After Forty Years, Nebraska Weighs in on Assisting Suicide: Criminal Liability for Assisting Suicide in Nebraska After State v. Stubbendieck
In State v. Stubbendieck,the Nebraska Supreme Court affirmed the first conviction for assisting suicidein state history,even though the Nebraska Legislature had criminalized assisting suicide more than forty years prior.The Nebraska Legislature made assisting suicide a Class IV felony in 1977 by enacting section 28-307 of the Nebraska Revised Statutes, which reads in pertinent part: “A person commits assisting suicide when, with intent to assist another person in committing suicide, he aids and abets him in committing or attempting to commit suicide.”In interpreting the statute for the first time, the Nebraska Supreme Court clarified the legal contours of assisting suicide in Nebraska but simultaneously raised new, difficult issues that must be resolved in future criminal prosecutions.
The bizarre and sensational facts of Stubbendieck take place against the backdrop of national controversy in the legal status of assisting suicide.In 2019 alone, New Jerseyand Maineboth legalized physician-assisted suicide.Further, the highly publicized case of Commonwealth v. Carter recently sparked controversy after the Massachusetts Supreme Judicial Court affirmed the involuntary manslaughter conviction of a defendant who pressured her depressed boyfriend, through text messages and phone calls, to kill himself.Accordingly, the first judicial interpretation of Nebraska’s assisting suicide statute warrants analysis to clarify the status of assisting suicide in Nebraska.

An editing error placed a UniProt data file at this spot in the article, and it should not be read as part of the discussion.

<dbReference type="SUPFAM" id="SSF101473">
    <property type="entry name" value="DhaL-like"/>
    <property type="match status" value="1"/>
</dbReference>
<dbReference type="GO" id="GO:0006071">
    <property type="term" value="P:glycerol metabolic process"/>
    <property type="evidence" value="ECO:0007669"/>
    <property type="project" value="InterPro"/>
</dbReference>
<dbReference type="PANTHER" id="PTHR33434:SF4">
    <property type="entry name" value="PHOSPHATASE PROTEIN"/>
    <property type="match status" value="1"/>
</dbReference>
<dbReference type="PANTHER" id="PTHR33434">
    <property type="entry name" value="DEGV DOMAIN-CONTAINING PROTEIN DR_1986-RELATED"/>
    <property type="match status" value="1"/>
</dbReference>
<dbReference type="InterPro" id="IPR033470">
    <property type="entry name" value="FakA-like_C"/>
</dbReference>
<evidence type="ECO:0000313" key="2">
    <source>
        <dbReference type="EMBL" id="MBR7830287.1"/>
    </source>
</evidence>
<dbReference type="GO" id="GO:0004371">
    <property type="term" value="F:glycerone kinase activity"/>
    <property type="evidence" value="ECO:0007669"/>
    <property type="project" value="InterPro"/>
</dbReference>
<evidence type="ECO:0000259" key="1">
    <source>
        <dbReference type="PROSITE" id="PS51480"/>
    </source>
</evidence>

The Stubbendieck holding establishes an overly broad standard for assisting suicide in Nebraska.Under the standard established by the Nebraska Supreme Court in Stubbendieck, a defendant may engage in a moderate degree of involvement in the death of the victim—such as temporarily smothering and giving poison to the victim— and still only face prosecution for assisting suiciderather than homicide.Yet, on the other end of the spectrum, a Nebraska defendant may now incur criminal liability for assisting suicide by minimally participating in the victim’s death; mere verbal encouragement of suicide is sufficient to find guilt when suicide is attempted or completed.
Samuel S. Baue,
After Forty Years, Nebraska Weighs in on Assisting Suicide: Criminal Liability for Assisting Suicide in Nebraska After State v. Stubbendieck,
99 Neb. L. Rev. 736
Available at: https://digitalcommons.unl.edu/nlr/vol99/iss3/6